Share farming involves the investment in certain defined agricultural sections by a group of like minded investors. Quite simply, it is the shared ownership of farmland. In New Zealand, where the farming industry forms such a large portion of domestic output, this can be both a secure and potentially rewarding way of expanding your investment portfolio.
Many share farming success stories are made possible through the dedicated work of agricultural investment groups. If there is one central point that all potential investors should know about share farming it is that getting this outside assistance makes the whole process far easier to manage and see measurable returns on. These investment groups work by first identifying farmland with the potential for long term financial growth. This creates a network of investment options for clients to mull over, safe in the knowledge that they are working with the best available land on the market according to all reasonable projections.
The ongoing success of share farming is often dependent on the quality of the equity manager or managers in charge of maintaining day to day productivity. Where investment groups again work well is that the best of them tend to match up investment properties with the most suitable managers. By putting stock in the selection process for identifying top equity managers, these investment groups are ideally trying to hone in on a set of best practices that will serve them well long into the future. Examples of concepts that share farming groups often embrace are not only financial viability, but also a consistent sustainability. This helps to foster an environment that is both forward thinking yet devoid of unnecessary risk.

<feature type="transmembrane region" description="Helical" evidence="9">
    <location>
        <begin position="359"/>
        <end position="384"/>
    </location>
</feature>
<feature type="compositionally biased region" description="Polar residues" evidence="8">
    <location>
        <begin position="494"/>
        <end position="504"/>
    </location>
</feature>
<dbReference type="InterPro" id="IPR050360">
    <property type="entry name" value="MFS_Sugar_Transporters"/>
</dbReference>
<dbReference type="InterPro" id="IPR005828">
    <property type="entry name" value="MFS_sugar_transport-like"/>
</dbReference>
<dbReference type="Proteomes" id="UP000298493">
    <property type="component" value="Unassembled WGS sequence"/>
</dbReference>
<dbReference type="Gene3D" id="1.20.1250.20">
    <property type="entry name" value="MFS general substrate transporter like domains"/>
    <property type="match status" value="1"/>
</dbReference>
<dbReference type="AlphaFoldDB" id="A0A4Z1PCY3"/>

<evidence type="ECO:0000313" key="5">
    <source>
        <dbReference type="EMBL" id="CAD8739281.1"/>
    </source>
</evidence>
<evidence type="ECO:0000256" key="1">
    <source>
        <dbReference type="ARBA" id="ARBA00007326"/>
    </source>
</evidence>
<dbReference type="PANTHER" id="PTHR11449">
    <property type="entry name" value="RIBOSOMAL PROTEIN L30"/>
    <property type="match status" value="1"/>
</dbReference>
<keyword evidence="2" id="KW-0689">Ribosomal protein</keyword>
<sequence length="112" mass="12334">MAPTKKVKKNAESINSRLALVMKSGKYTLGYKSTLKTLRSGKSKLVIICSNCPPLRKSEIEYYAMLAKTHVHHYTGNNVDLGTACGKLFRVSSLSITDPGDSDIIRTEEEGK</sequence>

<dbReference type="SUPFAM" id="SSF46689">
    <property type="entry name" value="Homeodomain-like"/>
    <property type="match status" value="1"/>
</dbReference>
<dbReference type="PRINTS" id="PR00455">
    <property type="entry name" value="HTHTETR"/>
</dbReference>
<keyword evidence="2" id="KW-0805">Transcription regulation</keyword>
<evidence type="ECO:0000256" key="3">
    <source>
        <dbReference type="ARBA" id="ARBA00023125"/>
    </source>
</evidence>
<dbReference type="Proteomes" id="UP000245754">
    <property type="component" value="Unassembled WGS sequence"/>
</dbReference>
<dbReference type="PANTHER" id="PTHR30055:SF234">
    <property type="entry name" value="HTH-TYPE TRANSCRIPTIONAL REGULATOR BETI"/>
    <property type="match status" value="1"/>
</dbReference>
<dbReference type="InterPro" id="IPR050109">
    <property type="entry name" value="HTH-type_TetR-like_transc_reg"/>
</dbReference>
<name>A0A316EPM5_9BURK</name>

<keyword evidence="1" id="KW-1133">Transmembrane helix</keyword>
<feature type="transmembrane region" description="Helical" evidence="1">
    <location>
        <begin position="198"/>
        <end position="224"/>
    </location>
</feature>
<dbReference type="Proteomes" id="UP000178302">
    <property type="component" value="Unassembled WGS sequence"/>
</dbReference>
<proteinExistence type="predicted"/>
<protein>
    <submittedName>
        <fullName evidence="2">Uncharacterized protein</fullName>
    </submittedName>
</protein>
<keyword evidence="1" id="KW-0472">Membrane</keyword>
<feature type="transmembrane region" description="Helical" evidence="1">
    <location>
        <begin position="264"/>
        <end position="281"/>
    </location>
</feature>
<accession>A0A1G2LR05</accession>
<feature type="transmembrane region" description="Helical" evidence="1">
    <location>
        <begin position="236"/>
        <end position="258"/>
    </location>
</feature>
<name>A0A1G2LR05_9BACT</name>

In terms of what areas are most attractive to investors, there has been a long standing relationship between share farming and the Canterbury region. The physical environment is suitable for the sort of efficient farming that more often than not will reliably meet shareholder’s targets. Additionally, the region has traditionally attracted the sort of quality equity managers who know how to maximise the return on investment.
When looking at share farming options, keep an eye out for undervalued farms which are not living up to their potential. These are the properties that tend to be cheaper to invest in and have a higher ceiling for growth. Another tip that has worked for prudent investors in the past is using the leverage gained from property already owned and redirected capital gains into expanding upon current investments and acquiring new ones along the way. If you feel as though you could use a helping hand in getting to know the share farming process, then talking to an investment group will definitely be your best course of action.